Your browser is no longer supported

For the best possible experience using our website we recommend you upgrade to a newer version or another browser.

Your browser appears to have cookies disabled. For the best experience of this website, please enable cookies in your browser

We'll assume we have your consent to use cookies, for example so you won't need to log in each time you visit our site.
Learn more

Tunnellers shape up for exciting future

TUNNEL BORING machines that can produce square, figure-of-eight- shaped or elliptical cross sections will soon be available in Europe, a packed meeting of the British Tunnelling Society heard last week.

'Even triangular is possible,' said Kawasaki tunnelling department general manager Yasunori Kondo, whose presentation on 'Exotic TBMs' was described from the floor as 'the most interesting talk I've heard in nearly 30 years of BTS meetings'.

Kondo gave details of a wide range of advanced equipment unknown to European tunnellers. Some were already in use on projects in Japan, others are still at the prototype stage.

The square TBM now on trial uses a conventional rotating shield fitted with supplementary planetary-action cutters. However, more unusual cross sections will be possible with a new generation of 'parallel link' excavating shield machines. Here the shield oscillates rather than rotates, ensuring even wear across all the cutters and so longer maintenance intervals.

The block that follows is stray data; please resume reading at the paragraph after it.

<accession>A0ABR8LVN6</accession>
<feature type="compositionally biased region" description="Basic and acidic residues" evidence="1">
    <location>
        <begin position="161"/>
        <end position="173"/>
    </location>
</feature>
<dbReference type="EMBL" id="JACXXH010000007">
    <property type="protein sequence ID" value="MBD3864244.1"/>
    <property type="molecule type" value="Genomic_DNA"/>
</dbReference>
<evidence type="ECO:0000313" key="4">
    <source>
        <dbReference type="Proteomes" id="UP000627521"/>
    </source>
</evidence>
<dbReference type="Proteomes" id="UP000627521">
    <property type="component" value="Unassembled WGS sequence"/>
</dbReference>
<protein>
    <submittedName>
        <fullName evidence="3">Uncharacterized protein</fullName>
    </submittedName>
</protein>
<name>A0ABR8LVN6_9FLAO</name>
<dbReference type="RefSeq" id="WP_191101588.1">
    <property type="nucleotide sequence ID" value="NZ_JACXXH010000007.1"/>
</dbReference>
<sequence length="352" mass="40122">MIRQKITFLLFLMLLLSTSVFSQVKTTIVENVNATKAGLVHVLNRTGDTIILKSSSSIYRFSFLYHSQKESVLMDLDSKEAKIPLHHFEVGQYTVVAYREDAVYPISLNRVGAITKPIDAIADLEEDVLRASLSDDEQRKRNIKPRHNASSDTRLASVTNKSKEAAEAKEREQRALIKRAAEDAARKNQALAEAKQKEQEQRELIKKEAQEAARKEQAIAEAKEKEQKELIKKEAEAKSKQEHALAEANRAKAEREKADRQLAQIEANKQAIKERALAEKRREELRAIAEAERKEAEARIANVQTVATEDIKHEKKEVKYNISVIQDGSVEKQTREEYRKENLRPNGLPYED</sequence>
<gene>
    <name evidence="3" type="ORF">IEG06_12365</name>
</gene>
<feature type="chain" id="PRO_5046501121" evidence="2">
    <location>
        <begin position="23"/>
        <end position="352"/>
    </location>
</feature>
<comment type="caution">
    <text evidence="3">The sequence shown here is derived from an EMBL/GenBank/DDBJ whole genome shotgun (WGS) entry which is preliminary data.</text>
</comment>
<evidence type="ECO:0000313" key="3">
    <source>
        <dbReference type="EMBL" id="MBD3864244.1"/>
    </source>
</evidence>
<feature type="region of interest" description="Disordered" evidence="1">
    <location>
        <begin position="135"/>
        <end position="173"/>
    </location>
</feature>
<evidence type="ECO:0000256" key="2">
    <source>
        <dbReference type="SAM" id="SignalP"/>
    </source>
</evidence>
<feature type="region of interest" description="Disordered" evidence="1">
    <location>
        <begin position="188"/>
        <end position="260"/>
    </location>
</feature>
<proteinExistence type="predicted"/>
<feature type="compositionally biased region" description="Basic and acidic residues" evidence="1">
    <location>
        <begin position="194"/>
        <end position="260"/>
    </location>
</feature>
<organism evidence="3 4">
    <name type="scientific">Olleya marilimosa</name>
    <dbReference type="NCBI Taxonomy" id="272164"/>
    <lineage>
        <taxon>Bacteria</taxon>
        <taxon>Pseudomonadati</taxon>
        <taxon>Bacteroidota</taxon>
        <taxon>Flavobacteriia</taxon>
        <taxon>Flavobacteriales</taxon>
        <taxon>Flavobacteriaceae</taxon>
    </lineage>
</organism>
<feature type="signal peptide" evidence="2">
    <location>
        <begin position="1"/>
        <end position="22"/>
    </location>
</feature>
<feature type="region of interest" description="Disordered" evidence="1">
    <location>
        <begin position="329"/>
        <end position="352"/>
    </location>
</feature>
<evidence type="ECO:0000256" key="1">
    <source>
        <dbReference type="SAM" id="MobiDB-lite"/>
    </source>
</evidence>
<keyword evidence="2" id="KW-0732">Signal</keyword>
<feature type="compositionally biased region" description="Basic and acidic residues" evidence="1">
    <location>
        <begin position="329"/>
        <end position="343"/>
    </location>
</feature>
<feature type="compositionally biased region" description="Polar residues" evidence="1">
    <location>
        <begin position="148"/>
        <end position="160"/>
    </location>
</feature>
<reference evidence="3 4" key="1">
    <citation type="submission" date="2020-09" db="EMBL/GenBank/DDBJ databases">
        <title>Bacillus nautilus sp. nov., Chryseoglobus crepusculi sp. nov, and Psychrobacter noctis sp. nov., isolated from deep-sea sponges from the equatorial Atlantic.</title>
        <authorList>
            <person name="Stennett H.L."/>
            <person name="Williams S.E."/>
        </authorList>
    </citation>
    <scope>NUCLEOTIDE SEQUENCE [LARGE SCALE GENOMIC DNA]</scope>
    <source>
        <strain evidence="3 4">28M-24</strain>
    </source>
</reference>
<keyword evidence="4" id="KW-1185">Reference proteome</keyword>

The first parallel link TBM to go into service will be circular, but Kawasaki hopes tunnel designers will take advantage of the new technology to economise on excavation by specifying more efficient cross sections.

Also in service are 'mother and child' TBMs, used for tunnels with branches. Normally a shaft would be needed to install a second separate TBM to bore a branch tunnel. Instead, Kawasaki's 'mother' TBM carries up to three 'child' TBM kits. These emerge at junctions and carry on independently.

A full report will appear in ICE News next week.

Have your say

You must sign in to make a comment

Please remember that the submission of any material is governed by our Terms and Conditions and by submitting material you confirm your agreement to these Terms and Conditions. Please note comments made online may also be published in the print edition of New Civil Engineer. Links may be included in your comments but HTML is not permitted.